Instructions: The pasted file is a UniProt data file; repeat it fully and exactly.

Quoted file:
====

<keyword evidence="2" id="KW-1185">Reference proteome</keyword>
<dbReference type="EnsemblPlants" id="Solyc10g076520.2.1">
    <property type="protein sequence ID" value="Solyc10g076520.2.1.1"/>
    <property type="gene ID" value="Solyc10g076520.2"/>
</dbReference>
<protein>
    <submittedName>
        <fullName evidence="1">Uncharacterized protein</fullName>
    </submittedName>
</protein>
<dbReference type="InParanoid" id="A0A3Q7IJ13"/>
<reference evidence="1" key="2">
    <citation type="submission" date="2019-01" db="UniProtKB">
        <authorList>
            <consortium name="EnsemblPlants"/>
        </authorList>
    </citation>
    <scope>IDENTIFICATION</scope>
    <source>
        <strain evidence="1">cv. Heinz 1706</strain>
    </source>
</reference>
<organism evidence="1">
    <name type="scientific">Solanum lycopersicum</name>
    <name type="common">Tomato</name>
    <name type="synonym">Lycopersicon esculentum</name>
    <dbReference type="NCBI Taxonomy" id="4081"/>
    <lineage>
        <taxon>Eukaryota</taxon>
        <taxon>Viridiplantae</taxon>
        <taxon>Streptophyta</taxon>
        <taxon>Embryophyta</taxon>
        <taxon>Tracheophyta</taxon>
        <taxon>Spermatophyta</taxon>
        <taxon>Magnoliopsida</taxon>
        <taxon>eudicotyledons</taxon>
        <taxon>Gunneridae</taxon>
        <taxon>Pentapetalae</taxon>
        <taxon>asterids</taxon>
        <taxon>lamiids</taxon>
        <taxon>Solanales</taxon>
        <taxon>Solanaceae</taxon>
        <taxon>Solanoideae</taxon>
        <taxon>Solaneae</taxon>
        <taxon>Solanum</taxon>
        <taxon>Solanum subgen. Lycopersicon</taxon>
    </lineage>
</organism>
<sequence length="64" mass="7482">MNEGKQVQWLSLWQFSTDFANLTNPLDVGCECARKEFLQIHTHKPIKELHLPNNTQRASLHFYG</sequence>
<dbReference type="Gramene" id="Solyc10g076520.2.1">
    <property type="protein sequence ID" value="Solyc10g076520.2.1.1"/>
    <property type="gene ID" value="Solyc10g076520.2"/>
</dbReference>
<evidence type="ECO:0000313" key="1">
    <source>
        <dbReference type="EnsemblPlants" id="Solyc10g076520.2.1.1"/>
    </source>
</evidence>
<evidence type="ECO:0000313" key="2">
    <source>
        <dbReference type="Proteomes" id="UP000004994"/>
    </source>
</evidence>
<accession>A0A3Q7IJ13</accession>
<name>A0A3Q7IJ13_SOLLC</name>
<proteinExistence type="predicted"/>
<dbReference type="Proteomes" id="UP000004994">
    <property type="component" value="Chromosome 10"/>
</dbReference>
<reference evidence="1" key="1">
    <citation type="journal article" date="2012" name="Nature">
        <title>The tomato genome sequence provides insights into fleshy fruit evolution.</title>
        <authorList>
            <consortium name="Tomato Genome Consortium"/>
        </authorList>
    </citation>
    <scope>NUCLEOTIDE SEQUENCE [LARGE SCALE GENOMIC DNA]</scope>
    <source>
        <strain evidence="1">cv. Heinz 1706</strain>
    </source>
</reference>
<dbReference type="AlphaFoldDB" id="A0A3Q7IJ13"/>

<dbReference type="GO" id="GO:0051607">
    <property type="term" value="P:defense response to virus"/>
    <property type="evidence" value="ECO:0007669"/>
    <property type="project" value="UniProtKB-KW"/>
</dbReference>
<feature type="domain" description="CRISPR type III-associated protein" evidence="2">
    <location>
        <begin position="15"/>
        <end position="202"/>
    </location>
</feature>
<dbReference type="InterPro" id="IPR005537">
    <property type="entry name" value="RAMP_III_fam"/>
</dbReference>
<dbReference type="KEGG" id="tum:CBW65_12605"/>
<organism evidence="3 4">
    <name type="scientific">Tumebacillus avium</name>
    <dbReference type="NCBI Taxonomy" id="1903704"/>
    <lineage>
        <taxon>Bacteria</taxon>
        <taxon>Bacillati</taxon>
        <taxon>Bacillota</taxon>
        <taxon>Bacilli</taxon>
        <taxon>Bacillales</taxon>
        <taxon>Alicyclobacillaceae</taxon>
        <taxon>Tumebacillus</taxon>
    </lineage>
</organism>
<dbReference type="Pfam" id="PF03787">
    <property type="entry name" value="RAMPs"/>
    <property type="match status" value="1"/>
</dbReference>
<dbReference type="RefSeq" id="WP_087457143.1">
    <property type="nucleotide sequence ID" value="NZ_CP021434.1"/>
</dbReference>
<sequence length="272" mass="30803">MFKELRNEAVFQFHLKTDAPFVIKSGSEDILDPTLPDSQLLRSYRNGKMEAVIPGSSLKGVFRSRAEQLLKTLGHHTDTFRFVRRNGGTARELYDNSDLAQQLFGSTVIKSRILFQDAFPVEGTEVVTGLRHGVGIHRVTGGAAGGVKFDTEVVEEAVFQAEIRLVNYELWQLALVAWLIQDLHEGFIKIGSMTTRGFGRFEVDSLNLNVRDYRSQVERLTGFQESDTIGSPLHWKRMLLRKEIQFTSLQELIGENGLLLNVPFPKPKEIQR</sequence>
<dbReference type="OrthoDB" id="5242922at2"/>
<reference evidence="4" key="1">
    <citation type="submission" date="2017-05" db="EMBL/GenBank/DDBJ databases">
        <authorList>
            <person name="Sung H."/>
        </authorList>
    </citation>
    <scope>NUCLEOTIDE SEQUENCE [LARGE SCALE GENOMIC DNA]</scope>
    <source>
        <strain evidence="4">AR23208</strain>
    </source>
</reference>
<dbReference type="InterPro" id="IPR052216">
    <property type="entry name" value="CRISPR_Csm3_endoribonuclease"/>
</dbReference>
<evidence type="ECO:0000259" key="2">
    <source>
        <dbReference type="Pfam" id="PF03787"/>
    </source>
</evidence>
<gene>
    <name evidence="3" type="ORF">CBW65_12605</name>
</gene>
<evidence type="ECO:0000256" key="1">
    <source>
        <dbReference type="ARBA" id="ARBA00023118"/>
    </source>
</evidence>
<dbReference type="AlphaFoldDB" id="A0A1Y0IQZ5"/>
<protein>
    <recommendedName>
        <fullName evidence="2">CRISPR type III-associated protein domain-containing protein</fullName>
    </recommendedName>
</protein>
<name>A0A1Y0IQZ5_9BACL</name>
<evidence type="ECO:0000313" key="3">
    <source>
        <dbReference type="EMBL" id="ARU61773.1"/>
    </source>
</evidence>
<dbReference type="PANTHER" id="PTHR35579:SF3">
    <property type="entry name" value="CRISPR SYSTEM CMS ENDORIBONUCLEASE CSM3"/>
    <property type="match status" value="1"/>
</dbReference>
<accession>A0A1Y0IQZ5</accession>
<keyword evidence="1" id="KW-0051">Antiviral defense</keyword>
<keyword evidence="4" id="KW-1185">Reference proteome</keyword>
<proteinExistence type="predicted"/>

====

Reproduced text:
<keyword evidence="2" id="KW-1185">Reference proteome</keyword>
<dbReference type="EnsemblPlants" id="Solyc10g076520.2.1">
    <property type="protein sequence ID" value="Solyc10g076520.2.1.1"/>
    <property type="gene ID" value="Solyc10g076520.2"/>
</dbReference>
<protein>
    <submittedName>
        <fullName evidence="1">Uncharacterized protein</fullName>
    </submittedName>
</protein>
<dbReference type="InParanoid" id="A0A3Q7IJ13"/>
<reference evidence="1" key="2">
    <citation type="submission" date="2019-01" db="UniProtKB">
        <authorList>
            <consortium name="EnsemblPlants"/>
        </authorList>
    </citation>
    <scope>IDENTIFICATION</scope>
    <source>
        <strain evidence="1">cv. Heinz 1706</strain>
    </source>
</reference>
<organism evidence="1">
    <name type="scientific">Solanum lycopersicum</name>
    <name type="common">Tomato</name>
    <name type="synonym">Lycopersicon esculentum</name>
    <dbReference type="NCBI Taxonomy" id="4081"/>
    <lineage>
        <taxon>Eukaryota</taxon>
        <taxon>Viridiplantae</taxon>
        <taxon>Streptophyta</taxon>
        <taxon>Embryophyta</taxon>
        <taxon>Tracheophyta</taxon>
        <taxon>Spermatophyta</taxon>
        <taxon>Magnoliopsida</taxon>
        <taxon>eudicotyledons</taxon>
        <taxon>Gunneridae</taxon>
        <taxon>Pentapetalae</taxon>
        <taxon>asterids</taxon>
        <taxon>lamiids</taxon>
        <taxon>Solanales</taxon>
        <taxon>Solanaceae</taxon>
        <taxon>Solanoideae</taxon>
        <taxon>Solaneae</taxon>
        <taxon>Solanum</taxon>
        <taxon>Solanum subgen. Lycopersicon</taxon>
    </lineage>
</organism>
<sequence length="64" mass="7482">MNEGKQVQWLSLWQFSTDFANLTNPLDVGCECARKEFLQIHTHKPIKELHLPNNTQRASLHFYG</sequence>
<dbReference type="Gramene" id="Solyc10g076520.2.1">
    <property type="protein sequence ID" value="Solyc10g076520.2.1.1"/>
    <property type="gene ID" value="Solyc10g076520.2"/>
</dbReference>
<evidence type="ECO:0000313" key="1">
    <source>
        <dbReference type="EnsemblPlants" id="Solyc10g076520.2.1.1"/>
    </source>
</evidence>
<evidence type="ECO:0000313" key="2">
    <source>
        <dbReference type="Proteomes" id="UP000004994"/>
    </source>
</evidence>
<accession>A0A3Q7IJ13</accession>
<name>A0A3Q7IJ13_SOLLC</name>
<proteinExistence type="predicted"/>
<dbReference type="Proteomes" id="UP000004994">
    <property type="component" value="Chromosome 10"/>
</dbReference>
<reference evidence="1" key="1">
    <citation type="journal article" date="2012" name="Nature">
        <title>The tomato genome sequence provides insights into fleshy fruit evolution.</title>
        <authorList>
            <consortium name="Tomato Genome Consortium"/>
        </authorList>
    </citation>
    <scope>NUCLEOTIDE SEQUENCE [LARGE SCALE GENOMIC DNA]</scope>
    <source>
        <strain evidence="1">cv. Heinz 1706</strain>
    </source>
</reference>
<dbReference type="AlphaFoldDB" id="A0A3Q7IJ13"/>

<dbReference type="GO" id="GO:0051607">
    <property type="term" value="P:defense response to virus"/>
    <property type="evidence" value="ECO:0007669"/>
    <property type="project" value="UniProtKB-KW"/>
</dbReference>
<feature type="domain" description="CRISPR type III-associated protein" evidence="2">
    <location>
        <begin position="15"/>
        <end position="202"/>
    </location>
</feature>
<dbReference type="InterPro" id="IPR005537">
    <property type="entry name" value="RAMP_III_fam"/>
</dbReference>
<dbReference type="KEGG" id="tum:CBW65_12605"/>
<organism evidence="3 4">
    <name type="scientific">Tumebacillus avium</name>
    <dbReference type="NCBI Taxonomy" id="1903704"/>
    <lineage>
        <taxon>Bacteria</taxon>
        <taxon>Bacillati</taxon>
        <taxon>Bacillota</taxon>
        <taxon>Bacilli</taxon>
        <taxon>Bacillales</taxon>
        <taxon>Alicyclobacillaceae</taxon>
        <taxon>Tumebacillus</taxon>
    </lineage>
</organism>
<dbReference type="Pfam" id="PF03787">
    <property type="entry name" value="RAMPs"/>
    <property type="match status" value="1"/>
</dbReference>
<dbReference type="RefSeq" id="WP_087457143.1">
    <property type="nucleotide sequence ID" value="NZ_CP021434.1"/>
</dbReference>
<sequence length="272" mass="30803">MFKELRNEAVFQFHLKTDAPFVIKSGSEDILDPTLPDSQLLRSYRNGKMEAVIPGSSLKGVFRSRAEQLLKTLGHHTDTFRFVRRNGGTARELYDNSDLAQQLFGSTVIKSRILFQDAFPVEGTEVVTGLRHGVGIHRVTGGAAGGVKFDTEVVEEAVFQAEIRLVNYELWQLALVAWLIQDLHEGFIKIGSMTTRGFGRFEVDSLNLNVRDYRSQVERLTGFQESDTIGSPLHWKRMLLRKEIQFTSLQELIGENGLLLNVPFPKPKEIQR</sequence>
<dbReference type="OrthoDB" id="5242922at2"/>
<reference evidence="4" key="1">
    <citation type="submission" date="2017-05" db="EMBL/GenBank/DDBJ databases">
        <authorList>
            <person name="Sung H."/>
        </authorList>
    </citation>
    <scope>NUCLEOTIDE SEQUENCE [LARGE SCALE GENOMIC DNA]</scope>
    <source>
        <strain evidence="4">AR23208</strain>
    </source>
</reference>
<dbReference type="InterPro" id="IPR052216">
    <property type="entry name" value="CRISPR_Csm3_endoribonuclease"/>
</dbReference>
<evidence type="ECO:0000259" key="2">
    <source>
        <dbReference type="Pfam" id="PF03787"/>
    </source>
</evidence>
<gene>
    <name evidence="3" type="ORF">CBW65_12605</name>
</gene>
<evidence type="ECO:0000256" key="1">
    <source>
        <dbReference type="ARBA" id="ARBA00023118"/>
    </source>
</evidence>
<dbReference type="AlphaFoldDB" id="A0A1Y0IQZ5"/>
<protein>
    <recommendedName>
        <fullName evidence="2">CRISPR type III-associated protein domain-containing protein</fullName>
    </recommendedName>
</protein>
<name>A0A1Y0IQZ5_9BACL</name>
<evidence type="ECO:0000313" key="3">
    <source>
        <dbReference type="EMBL" id="ARU61773.1"/>
    </source>
</evidence>
<dbReference type="PANTHER" id="PTHR35579:SF3">
    <property type="entry name" value="CRISPR SYSTEM CMS ENDORIBONUCLEASE CSM3"/>
    <property type="match status" value="1"/>
</dbReference>
<accession>A0A1Y0IQZ5</accession>
<keyword evidence="1" id="KW-0051">Antiviral defense</keyword>
<keyword evidence="4" id="KW-1185">Reference proteome</keyword>
<proteinExistence type="predicted"/>